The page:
Genital psoriasis

As the name suggests, genital psoriasis affects the genital organs in men (glans psoriasis, foreskin psoriasis, etc.) and in women (vulva psoriasis, and psoriasis on the labia minora and the labia majora, etc.). This type of psoriasis can also affect the intergluteal skin fold and the anus. Genital psoriasis rarely occurs in isolation, it is most commonly associated with another form of psoriasis or another location, such as plaque psoriasis or inverse psoriasis, which affects the skin folds.



Uncomfortable symptoms

Visually, genital psoriasis develops in the form of red plaques with clearly defined borders. However, unlike plaque psoriasis, there are not usually any scales because of the moist environment. Nonetheless, itching is still a common symptom and most of the time it is very intense. It is difficult to scratch in public, at work or when out with friends if you have genital psoriasis.

Genital psoriasis is a relatively common form of psoriasis but it is rarely discussed, let alone with a doctor! However, the dermatologist should be your go-to contact, particularly to confirm the diagnosis. This is important because there are many other genital-related diseases such as fungal infections, for example. A clinical examination is generally sufficient to determine whether or not it is a case of genital psoriasis.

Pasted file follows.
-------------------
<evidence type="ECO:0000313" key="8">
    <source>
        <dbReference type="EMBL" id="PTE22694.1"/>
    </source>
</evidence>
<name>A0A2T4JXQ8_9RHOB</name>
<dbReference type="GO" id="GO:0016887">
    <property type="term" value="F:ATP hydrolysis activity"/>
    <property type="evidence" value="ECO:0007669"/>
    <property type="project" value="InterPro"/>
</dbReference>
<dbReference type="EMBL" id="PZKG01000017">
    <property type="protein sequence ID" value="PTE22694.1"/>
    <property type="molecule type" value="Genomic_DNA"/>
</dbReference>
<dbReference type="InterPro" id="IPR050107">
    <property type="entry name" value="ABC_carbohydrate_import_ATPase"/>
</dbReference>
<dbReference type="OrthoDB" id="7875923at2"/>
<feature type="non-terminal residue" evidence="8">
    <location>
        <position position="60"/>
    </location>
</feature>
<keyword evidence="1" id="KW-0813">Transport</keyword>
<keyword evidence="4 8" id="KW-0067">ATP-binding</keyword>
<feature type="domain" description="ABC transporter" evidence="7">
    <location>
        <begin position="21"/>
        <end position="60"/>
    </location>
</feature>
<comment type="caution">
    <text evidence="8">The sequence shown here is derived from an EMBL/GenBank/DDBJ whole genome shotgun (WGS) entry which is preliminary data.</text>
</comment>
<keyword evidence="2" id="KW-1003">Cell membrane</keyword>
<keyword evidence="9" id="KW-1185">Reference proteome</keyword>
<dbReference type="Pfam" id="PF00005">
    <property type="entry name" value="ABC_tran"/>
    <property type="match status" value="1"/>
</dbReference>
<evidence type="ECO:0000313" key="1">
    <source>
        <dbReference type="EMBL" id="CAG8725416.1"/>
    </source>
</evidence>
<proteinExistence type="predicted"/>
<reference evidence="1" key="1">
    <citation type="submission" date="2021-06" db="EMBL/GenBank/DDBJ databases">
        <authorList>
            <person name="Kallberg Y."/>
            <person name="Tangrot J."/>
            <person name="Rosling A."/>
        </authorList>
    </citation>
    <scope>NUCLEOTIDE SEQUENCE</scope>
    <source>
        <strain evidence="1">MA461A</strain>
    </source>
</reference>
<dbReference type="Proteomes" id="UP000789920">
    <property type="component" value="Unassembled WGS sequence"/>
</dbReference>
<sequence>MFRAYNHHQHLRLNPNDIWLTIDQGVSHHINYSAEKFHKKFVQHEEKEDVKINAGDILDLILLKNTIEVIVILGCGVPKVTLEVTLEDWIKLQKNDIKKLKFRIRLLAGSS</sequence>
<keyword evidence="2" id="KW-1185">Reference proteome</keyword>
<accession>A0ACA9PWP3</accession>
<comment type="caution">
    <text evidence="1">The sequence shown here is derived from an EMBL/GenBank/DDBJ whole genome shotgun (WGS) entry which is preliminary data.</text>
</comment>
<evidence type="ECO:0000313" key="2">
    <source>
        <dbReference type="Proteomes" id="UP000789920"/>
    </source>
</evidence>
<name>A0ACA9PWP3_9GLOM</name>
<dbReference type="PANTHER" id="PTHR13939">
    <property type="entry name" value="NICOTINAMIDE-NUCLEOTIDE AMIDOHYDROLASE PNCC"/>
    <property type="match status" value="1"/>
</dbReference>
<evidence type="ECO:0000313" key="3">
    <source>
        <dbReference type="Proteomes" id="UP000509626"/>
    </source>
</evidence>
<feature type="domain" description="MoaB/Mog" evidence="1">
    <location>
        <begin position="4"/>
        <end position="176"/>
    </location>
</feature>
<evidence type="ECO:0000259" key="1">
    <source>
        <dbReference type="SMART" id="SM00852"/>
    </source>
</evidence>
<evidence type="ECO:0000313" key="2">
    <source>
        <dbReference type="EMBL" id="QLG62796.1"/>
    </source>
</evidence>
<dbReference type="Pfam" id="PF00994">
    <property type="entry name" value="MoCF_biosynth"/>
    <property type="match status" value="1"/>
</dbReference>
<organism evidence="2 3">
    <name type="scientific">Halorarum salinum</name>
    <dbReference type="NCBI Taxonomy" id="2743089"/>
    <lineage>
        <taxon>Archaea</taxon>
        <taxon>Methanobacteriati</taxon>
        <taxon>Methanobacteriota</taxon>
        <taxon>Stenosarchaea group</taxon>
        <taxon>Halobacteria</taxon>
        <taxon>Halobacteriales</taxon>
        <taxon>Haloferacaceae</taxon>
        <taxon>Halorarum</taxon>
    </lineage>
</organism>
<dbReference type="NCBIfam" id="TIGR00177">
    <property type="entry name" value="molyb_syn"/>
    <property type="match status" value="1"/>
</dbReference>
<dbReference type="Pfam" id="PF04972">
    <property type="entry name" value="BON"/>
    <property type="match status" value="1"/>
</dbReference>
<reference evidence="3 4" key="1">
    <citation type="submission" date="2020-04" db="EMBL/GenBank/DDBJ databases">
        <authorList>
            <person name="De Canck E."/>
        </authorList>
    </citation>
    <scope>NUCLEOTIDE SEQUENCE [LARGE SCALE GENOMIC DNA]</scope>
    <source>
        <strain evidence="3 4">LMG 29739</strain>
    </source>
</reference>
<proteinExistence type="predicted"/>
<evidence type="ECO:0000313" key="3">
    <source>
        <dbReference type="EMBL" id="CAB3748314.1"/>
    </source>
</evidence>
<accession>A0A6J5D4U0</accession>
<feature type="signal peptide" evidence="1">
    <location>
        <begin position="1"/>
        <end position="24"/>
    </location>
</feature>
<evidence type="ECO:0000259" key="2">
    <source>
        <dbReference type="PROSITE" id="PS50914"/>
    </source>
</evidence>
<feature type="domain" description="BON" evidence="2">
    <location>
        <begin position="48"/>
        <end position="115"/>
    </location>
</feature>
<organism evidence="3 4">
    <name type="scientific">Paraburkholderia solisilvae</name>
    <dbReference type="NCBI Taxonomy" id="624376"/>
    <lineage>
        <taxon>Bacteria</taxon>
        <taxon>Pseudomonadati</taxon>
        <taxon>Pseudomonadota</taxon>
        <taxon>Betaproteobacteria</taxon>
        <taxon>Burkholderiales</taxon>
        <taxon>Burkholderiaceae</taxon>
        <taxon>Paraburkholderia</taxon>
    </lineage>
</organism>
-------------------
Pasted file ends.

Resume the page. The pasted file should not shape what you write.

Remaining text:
Genital psoriasis, like many other types of psoriasis, can have a major impact on quality of life, whether the patient is single or in a relationship. These "inconveniently positioned" lesions prevent the patient from fully experiencing their sexuality, because it is unsightly, it itches and because any friction aggravates the condition.

How to treat?

The treatment for genital psoriasis is the same as in plaque psoriasis, it mainly involves local creams and treatments, or in case of treatment failure, tablets or injections. Use mild cleansing products every day, and wear comfortable underwear.

Remember that psoriasis, whether on the genitals or elsewhere, is still not contagious. And don't be afraid to talk to your partner about it.

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